Shelly Carr, Appellant V. Jose And Lisa Riveros And State Farm, Respondents (Majority)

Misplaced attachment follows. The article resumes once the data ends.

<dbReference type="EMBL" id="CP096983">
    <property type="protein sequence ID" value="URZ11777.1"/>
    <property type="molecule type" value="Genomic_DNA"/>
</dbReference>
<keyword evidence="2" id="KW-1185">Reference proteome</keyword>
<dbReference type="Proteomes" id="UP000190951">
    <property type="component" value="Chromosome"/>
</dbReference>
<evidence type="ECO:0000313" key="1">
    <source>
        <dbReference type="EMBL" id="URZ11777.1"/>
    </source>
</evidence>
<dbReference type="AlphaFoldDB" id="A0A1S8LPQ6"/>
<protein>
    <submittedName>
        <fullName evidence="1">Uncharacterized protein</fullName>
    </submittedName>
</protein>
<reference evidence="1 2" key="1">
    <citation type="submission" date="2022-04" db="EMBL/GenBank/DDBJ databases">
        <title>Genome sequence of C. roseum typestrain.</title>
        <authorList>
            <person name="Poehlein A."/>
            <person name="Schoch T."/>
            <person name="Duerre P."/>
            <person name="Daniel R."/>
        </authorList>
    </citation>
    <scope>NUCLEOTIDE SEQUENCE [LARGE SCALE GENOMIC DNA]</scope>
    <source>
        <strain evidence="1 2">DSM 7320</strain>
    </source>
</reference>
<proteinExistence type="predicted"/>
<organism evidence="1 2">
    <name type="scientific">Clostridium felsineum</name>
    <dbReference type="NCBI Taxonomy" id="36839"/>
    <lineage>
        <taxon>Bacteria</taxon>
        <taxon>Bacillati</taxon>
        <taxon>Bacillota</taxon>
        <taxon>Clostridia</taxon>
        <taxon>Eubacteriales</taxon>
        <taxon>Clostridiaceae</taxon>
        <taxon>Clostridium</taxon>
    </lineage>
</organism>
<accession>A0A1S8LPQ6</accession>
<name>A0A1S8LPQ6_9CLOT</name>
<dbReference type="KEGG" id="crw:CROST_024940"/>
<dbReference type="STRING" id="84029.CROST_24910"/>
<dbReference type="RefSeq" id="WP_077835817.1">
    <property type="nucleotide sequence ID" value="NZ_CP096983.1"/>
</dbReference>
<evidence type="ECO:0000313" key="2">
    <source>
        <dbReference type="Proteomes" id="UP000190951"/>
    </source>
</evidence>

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IN THE COURT OF APPEALS OF THE STATE OF WASHINGTON SHELLY CARR, individually, No. 73927-1-1 Appellant, DIVISION ONE JOSE AND LISA RIVEROS, UNPUBLISHED OPINION individually and in their marital capacity, Respondents, STATE FARM FIRE & CASUALTY, an Illinois corporation; and STATE FARM GENERAL INSURANCE COMPANY, an Illinois corporation, FILED: November 28, 2016 Defendants. Leach, J. — Shelly Carr appeals the trial court's summary dismissal of her claims against Lisa and Jose Riveros. After the Riveroses' dog bit her, Carr sued them, alleging common law negligence and statutory strict liability claims. Because the Riveroses did not breach any duty of care owed to Carr and Carr did not present any evidence that she had permission to enter the Riveroses' home, as required for her strict liability claim, we affirm the trial court. FACTS Carr suffered a dog bite while accompanying her daughter, Brynn Sutherland, on a home inspection. Brynn and her husband, Ryan Sutherland, No. 73927-1-1/2 (buyers) were prospective buyers of a home owned by Nicholaas and Lisa Groenveld-Meijer (sellers/landlords). Jose and Lisa Riveros rented the home from the sellers. The Riveroses had a Rottweiler-Labrador mix named "Kid." They had owned Kid for over 13 years, and he had never bitten anyone or displayed aggressive tendencies. At the time of the inspection, Kid had cancer and difficulty walking. The Riveroses told the property manager and the sellers' real estate broker, David Hogan, that they would leave Kid alone in the laundry room with the door closed and that no one should enter that room. As a result, they "understood no one would go in the laundry room as [they] had always insisted that the dog be left alone."1 Before the scheduled inspection, Hogan sent an e-mail to Jose Riveros asking, "Is it possible to crate the dog? The buyers will need full access to each room in the house for their inspector." Jose and Hogan exchanged a few more e-mails, but Jose never agreed to crate the dog or remove him from the home. In an e-mail to the buyers' real estate broker, Henry Shim, Hogan said, "I have asked them to make sure you have access to the entire house. Suggested crating the dog but don't know their exact plans admittedly." 1 Carr disputes this fact but points to no evidence in the record to contradict the Riveroses' assertion. -2- No. 73927-1-1/3 On the day of the inspection, the Riveroses left Kid in the laundry room before they left for work. The Sutherlands, Shim, Carr, Carr's husband, and the inspector, Michael Linde, attended the home inspection. When the inspection group arrived at the home, the laundry room door was closed. Because Carr believed that she was experienced with dogs, she offered to enter the laundry room with Linde to test the dog's character and watch him while the inspector looked around the laundry room. Kid was lying on a pile of blankets and sniffed Carr's hand but did not otherwise react to their presence. When Linde and Carr left the laundry room, they left the door open. They continued with the inspection, but Carr soon noticed Kid out of the laundry room and lying on the hardwood floor, unable to stand. Kid appeared to be trying to get back into the laundry room. Because her previous interaction with Kid had seemed friendly, Carr decided to help the dog back into the laundry room. She first tried to pick up the dog. Kid made a noise, and Carr realized the potential danger of picking up a dog she didn't know. She then crouched in front of Kid and held her hand six inches in front of his nose. Kid bit her outstretched hand. Carr sued for damages caused by the dog bite. Her complaint alleged common law negligence and strict liability under RCW 16.08.040. The trial court granted the Riveroses' summary judgment motion. Carr moved for No. 73927-1-1/4 reconsideration, submitting the declaration of Henry Shim. The trial court denied this motion. Carr appeals. ANALYSIS Standard of Review This court reviews summary judgment orders de novo, engaging in the same inquiry as the trial court.2 Summary judgment is proper if, viewing the facts and reasonable inferences in the light most favorable to the nonmoving party, no genuine issues of material fact exist and the moving party is entitled to judgment as a matter of law.3 A genuine issue of material fact exists if reasonable minds could differ regarding the facts controlling the outcome of the litigation.4 Carr claims that she raised issues of material fact about her two theories of liability: common law negligence and strict liability under RCW 16.08.040. Common Law Negligence Carr alleged that the Riveroses breached a duty of care when they failed to crate their dog as the real estate brokers recommended. The common law provides liability for dog bites based on strict liability and negligence.5 A dog owner has strict liability for injuries caused by the dog when the owner knows or 2 Michak v. Transnation Title Ins. Co., 148 Wn.2d 788, 794, 64 P.3d 22 (2003). 3 CR 56(c); Michak, 148 Wn.2d at 794-95. 4 Hulbert v. Port of Everett, 159 Wn. App. 389, 398, 245 P.3d 779 (2011). 5 Sliqer v. Odell. 156 Wn. App. 720, 731, 233 P.3d 914 (2010). -4- No. 73927-1-1/5 has reason to know that the dog has vicious or dangerous propensities.6 Carr does not dispute that the Riveroses had no notice that Kid had any dangerous propensity; thus, she now asserts only a common law negligence claim. The Restatement (Second) of Torts § 518 (1977) provides, Except for animal trespass, one who possesses or harbors a domestic animal that he does not know or have reason to know to be abnormally dangerous, is subject to liability for harm done by the animal if, but only if, (a) he intentionally causes the animal to do the harm, or (b) he is negligent in failing to prevent the harm. "'[A] negligence cause of action arises when there is ineffective control of an animal in a situation where it would reasonably be expected that injury could occur, and injury does proximately result from the negligence.'"7 "The amount of control required is that which would be exercised by a reasonable person based upon the total situation at the time, including the past behavior of the animal and the injuries that could have been reasonably foreseen."8 Carr characterizes her common law claim as "negligent failure to confine." The Riveroses counter that § 518 does not define the duty of care as the duty to confine or crate their dog but only to exercise reasonable care and control. We 6 Arnold v. Laird, 94 Wn.2d 867, 870, 621 P.2d 138 (1980) (citing Johnston v. Ohls, 76 Wn.2d 398, 457 P.2d 194 (1969)). 7 Sliger, 156 Wn. App. at 731-32 (quoting Arnold, 94 Wn.2d at 871). 8 Arnold, 94 Wn.2d at 871. -5- No. 73927-1-1/6 agree that failure to confine is not, in itself, negligent. A dog owner's failure to confine is only negligent when it caused foreseeable injury. The Riveroses claim that they could not have foreseen the injury because Kid had never shown any vicious or dangerous propensity. Carr contends that lack of knowledge of the animal's dangerous propensity relates only to the common law cause of action for strict liability, not negligence. But the relevant case law considers knowledge of dangerous propensity in analyzing whether an injury is foreseeable.9 Thus, notice of dangerous propensity is relevant to both strict liability and negligence common law causes of action. Carr asserts that a jury should have decided whether her injury was foreseeable. "Foreseeability is a question of fact for the jury unless reasonable persons could reach but one conclusion."10 In Beeler v. Hickman,11 this court affirmed summary judgment dismissal of the plaintiff's common law negligence claim because there was insufficient evidence of negligence when the dog owner had no reason to know the dog would bite the plaintiff. The defendant dog owner's admission that the dog would react if provoked was not enough evidence of negligence to survive summary judgment.12 Like in Beeler, the Riveroses had 9 See, e.g., Sliqer, 156 Wn. App. at 732; Beeler v. Hickman, 50 Wn. App. 746, 754, 750 P.2d 1282 (1988). 10 Schneider v. Strifert, 77 Wn. App. 58, 63, 888 P.2d 1244 (1995). 11 50 Wn. App. 746, 754, 750 P.2d 1282 (1988). 12 Beeler, 50 Wn. App. at 754. -6- No. 73927-1-1/7 no reason to believe that Kid would bite anyone, particularly because he was old and sick and could barely walk. Carr implies that the dog's breed, RottweilerLabrador mix, shows dangerous propensity. But she offers neither evidence that the particular breed is prone to attacks nor legal authority to show that breed is a relevant consideration. She therefore fails to show how the breed creates a question of fact. Because the Riveroses had no reason to believe Kid, confined to a laundry room, would bite anyone, reasonable persons could reach no other conclusion than that the Riveroses were not negligent. Carr contends that an injury was foreseeable because the Riveroses knew that prospective buyers would be inspecting the house. Carr further argues that the Riveroses knew that the inspection required access to the entire home, including the laundry room. But knowledge of the inspection does not create a question of fact about the likelihood of injury when the dog has no history of viciousness and was confined to a room to which the Riveroses had denied access. Opportunity does not equal foreseeability.13 13 The parties discuss the trespasser/licensee/invitee distinctions in connection with the Riveroses' common law duty. But Carr's status as a trespasser is not relevant to this case. The Riveroses explain the trespasser analysis in anticipation of a premises liability argument, but Carr does not assert a premises liability cause of action. Further, the trespasser analysis does not relate to the Riveroses' duty of care under §518. We need not determine whether Carr was a trespasser. -7- No. 73927-1-1/8 Under the circumstances, the Riveroses exercised a reasonable amount of control when they confined Kid to one room and declared that room to be off limits. Because Carr does not create any issue of fact that the Riveroses breached a duty of care, the trial court properly dismissed this claim. Statutory Strict Liability Carr also asserts a strict liability claim under RCW 16.08.040(1), which provides, The owner of any dog which shall bite any person while such person is in or on a public place or lawfully in or on a private place including the property of the owner of such dog, shall be liable for such damages as may be suffered by the person bitten, regardless of the former viciousness of such dog or the owner's knowledge of such viciousness. Carr does not claim she was in a public place. Instead, she argues that she was lawfully in a private place.14 A person is lawfully upon the private property of such owner within the meaning of RCW 16.08.040 when such person is upon the property of the owner with the express or implied consent of the owner: PROVIDED, That said consent shall not be presumed when the property of the owner is fenced or reasonably posted.1151 14 The parties discuss Carr's status as trespasser or licensee in connection with her statutory strict liability claim. But the test for whether she was lawfully on the premises under RCW 16.08.050 does not involve the trespasser/licensee analysis. See Sliqer, 156 Wn. App. at 730 ("The plain words of the statute focus on express or implied consent of the owner of the dog to determine whether one is legally on the dog owner's property. The word trespasser is not found in the statute."). 15 RCW 16.08.050. -8- No. 73927-1-1/9 Because the dog bite statute does not define "implied consent," courts use the term's ordinary meaning.16 "[Ijmplied consent may be communicated based on 'conduct, omission, or by means of local custom.'"17 Carr offers three alternative arguments to show that she was lawfully on the property. First, she contends that she had the Riveroses' implied consent to be on the premises. She also contends that she could presume consent through custom. Lastly, she maintains that she did not need the Riveroses' consent because she had the consent of the sellers. We find none of Carr's arguments persuasive. First, Carr fails to show that she had the Riveroses' permission. She concedes that the Riveroses did not give her express permission to enter the property, but she claims that she had their implied permission because they knew about the home inspection and never forbade her entry. According to Carr, the Riveroses' failure to expressly prohibit her entry implied that she had permission to enter. But because the Riveroses never knew that Carr was going to be on the property, they had no opportunity to object to her access. It was not reasonable for Carr to infer she had permission simply because she was not 16 Sliqer, 156 Wn. App. at 728. 17 Sliqer, 156 Wn. App. at 728 (quoting Singleton v. Jackson, 85 Wn. App. 835, 839, 935 P.2d 644 (1997)). -9- No. 73927-1-1/10 expressly excluded. We disagree with Carr's suggestion that the Riveroses' failure to object can be interpreted as implied consent. Even if Carr had implied permission to enter the property, that permission did not extend to the laundry room. RCW 16.08.050 states that the consent of the owner "shall not be presumed when the property of the owner is fenced or reasonably posted."18 Here, Carr does not dispute that all people involved were aware that the door was closed in order to keep the dog isolated. With this information, the closed door provided the functional equivalent of a fence or a warning sign. Therefore, the Riveroses' implied permission to enter the laundry room cannot be presumed. Second, Carr does not provide sufficient evidence to create a question of fact that she could presume she had permission based on industry custom. Carr claims that she had implied permission to be on the premises because it is industry custom to have family members of potential buyers attend home inspections. But evidence from a single person or business is insufficient to establish industry custom.19 At summary judgment, Carr introduced only Linde's 18 See Sliqer, 156 Wn. App. at 729. 19 Swartlev v. Seattle Sch. Dist. No. 1, 70 Wn.2d 17, 21, 421 P.2d 1009 (1966) ("'Although, where negligence is in issue, the usual conduct or general custom of others under similar circumstances is relevant and admissible, such custom may not be established by evidence of conduct of single persons or businesses.'" (quoting Miller v. Staton, 58 Wn.2d 879, 885, 365 P.2d 333 (1961))). -10- No. 73927-1-1/11 deposition testimony as evidence of custom. Linde testified that he had performed "thousands" of home inspections and that buyers' family members attended approximately 50 percent of those inspections. Linde's testimony relies solely on his personal experiences in his own business practice. His testimony does not include any opinion about any industry-wide practice. Linde's testimony alone does not establish an issue of fact about industry custom.20 Finally, Carr contends that she had the sellers' permission to be on the land.21 But Carr fails to establish that the sellers, and not the Riveroses, should be considered the owners for purposes of determining lawful presence under RCW 16.08.050. Carr contends that as the actual owners of the land, only the 20 Carr submitted a declaration from Shim with her motion for reconsideration to corroborate Linde's testimony, but, as discussed below in connection with the motion for reconsideration, we do not consider Shim's testimony. 21 Carr cites Hansen v. Sipe. 34 Wn. App. 888, 664 P.2d 1295 (1983), in support of her assertion that she had adequate permission from the sellers. But the conclusions from Hansen are not relevant to any determination in this case. Hansen interprets a previous version of the RCW that drew a distinction between lawful presence on the dog owner's property and lawful presence on a third party's property. Hansen, 34 Wn. App. at 890-91. Carr argues that because the sellers and not the dog owners are owners of the property in question, a less restrictive definition of "lawful" should apply. But the dog bite statute no longer draws a distinction between lawful presence on the dog owner's property and lawful presence on a third party's property. See RCW 16.08.050. The ordinary definition of "lawful" applies in both circumstances. See Sliqer, 156 Wn. App. at 728. Hansen does not help Carr's case. -11- No. 73927-1-1/12 consent of the sellers is required for "lawful" entry.22 But Carr's interpretation of "lawful" ignores the rules that govern landlord and tenant rights and duties. Carr offers no convincing explanation or authority for her assertion that the landlords' limited right to exhibit the property provides them with authority to give permission to all persons who wish to enter the property for an inspection associated with a prospective sale. "Except as limited by the terms of the leasehold, a tenant has a present interest and estate in the property for the period specified, which gives him exclusive possession against everyone, including the lessor."23 Washington law requires tenants to permit landlords access to their home for certain limited purposes, including to show the house to potential buyers: The tenant shall not unreasonably withhold consent to the landlord to enter the dwelling unit at a specified time where the landlord has given at least one day's notice of intent to enter to exhibit the dwelling unit to prospective or actual purchasers or tenants. A landlord shall not unreasonably interfere with a tenant's enjoyment of the rented dwelling unit by excessively exhibiting the dwelling unitJ24! 22 Carr cites McMilian v. King County, 161 Wn. App. 581, 601, 255 P.3d 739 (2011), for the proposition that the ordinary meaning of "lawful" requires the consent of the actual third party owners of the property, the sellers in this case. But McMilian is distinguishable because that case does not involve a landlordtenant relationship. 23 Aldrich v. Olson, 12 Wn. App. 665, 667, 531 P.2d 825 (1975). 24 RCW 59.18.150(6); see also RCW 59.18.150(1). -12- No. 73927-1-1/13 The Supreme Court has observed that the scope of the landlords' entrance should not exceed the purposes contemplated by the Residential Landlord- Tenant Act of 1973.25 Here, Carr's attendance at the inspection was not within the scope of the landlords' right to exhibit the property. Thus, the landlords' right to exhibit under RCW 59.18.150 cannot be the basis for Carr's permission to enter. Even if the landlords could grant the Sutherlands permission to enter their tenants' home, Carr was not a prospective purchaser, and she provides no evidence that the sellers ever gave her, specifically, permission to enter the property. Carr claims the Riveroses' lease agreement gave the landlords the right to give permission to third parties to enter the property. The lease permitted the landlords to conduct inspections of the property. But the Sutherlands, not the landlords, were inspecting the property. The lease agreement gives inspection rights to the landlords specifically and cannot be the basis for the Sutherlands' authority to inspect the property. The Sutherlands were not agents of the sellers, and Carr certainly was not. The lease provisions about inspection do not show Carr was lawfully present. 25 City of Pasco v. Shaw. 161 Wn.2d 450, 461, 166 P.3d 1157 (2007) (citing Kalmas v. Wagner. 133 Wn.2d 210, 219-20, 943 P.2d 1369 (1997)); ch. 59.18 RCW. -13- No. 73927-1-1/14 Carr also contends that only the sellers had the right to object to the scope of the inspection because they were in privity with the buyers but the Riveroses were not. The buyers' right to inspect, Carr asserts, came from the purchase agreement between the sellers and the buyers. The Riveroses could voice their objections only to the sellers, with whom they were in privity. Carr cites no authority for this privity argument. Moreover, the logic of her argument is flawed. A landowner is not in privity with the general public, and yet the landowner may restrict the public's entry on her private land.26 In the context of this case, the presence or absence of privity does not dictate the scope of a tenant's right to exclude others from her property. Carr did not present any evidence from which she could infer she had permission to enter the Riveroses' home. The trial court properly dismissed Carr's statutory claim. Motion for Reconsideration After the trial court dismissed her claims, Carr moved for reconsideration under CR 59, providing the newly acquired declaration from Shim. Carr asked that the court reconsider its decision on the following grounds: CR 59(a)(4), newly discovered evidence that the proponent could not have 26 17 William B. Stoebuck & John W. Weaver, Washington Practice: Real Estate: Property Law § 1.2, at 4 (2d ed. 2004) ("A key attribute of [land] possession is that it carries with it the legally protected right to exclude other persons completely and with or without reason from the land possessed."). -14- No. 73927-1-1/15 discovered with reasonable diligence at the time of the hearing; CR 59(a)(7), no evidence or reasonable inference from the evidence justifies the verdict or the decision or verdict is contrary to law; CR 59(a)(8), there was an error in law; or CR 59(a)(9), substantial justice has not been done. This court reviews denial of a motion for reconsideration for abuse of discretion.27 First, Carr's claim about newly discovered evidence fails because she offers no explanation, either in her appellate briefing or her motion for reconsideration, for why the deposition of Shim could not have been taken before the summary judgment hearing. Further, Shim's testimony did not offer new evidence.28 "The realization that [the] first declaration was insufficient does not qualify the second declaration as newly discovered evidence.'"29 Shim was not a newly discovered witness. Carr has failed to demonstrate that the trial court abused its discretion in denying reconsideration based on CR 59(a)(4). As to CR 59(a)(8) and (9), Carr has not shown that the trial court made an error in law or that substantial justice has not been done.30 And CR 59(a)(7) does not provide any basis for reconsideration because, as explained above, the 27 Klever v. Harborview Med. Ctr. of Univ. of Wash., 76 Wn. App. 542, 545, 887 P.2d 468 (1995). 28 See Sliger, 156 Wn. App. at 734. 29 Go2Net, Inc. v. C I Host, Inc., 115 Wn. App. 73, 91, 60 P.3d 1245 (2003) (alteration in original) (quoting Adams v. W. Host, Inc., 55 Wn. App. 601, 608, 779 P.2d 281 (1989)). 30 See Sliger, 156 Wn. App. at 734. -15- No. 73927-1-1/16 evidence on record supports dismissal of Carr's claims. The trial court did not abuse its discretion in denying Carr's motion for reconsideration. CONCLUSION Carr has not identified any material issue of fact that the Riveroses breached their duty of care in controlling their dog. Nor has she created an issue of fact about whether she was lawfully on the premises when the dog bite occurred. For these reasons, the trial court did not err in granting summary judgment in favor of the Riveroses. We affirm. WE CONCUR: Iv^ikg^ At-3" o> .?*- c^ ^ Cc _>^. -• l.r -16- Q) Cj -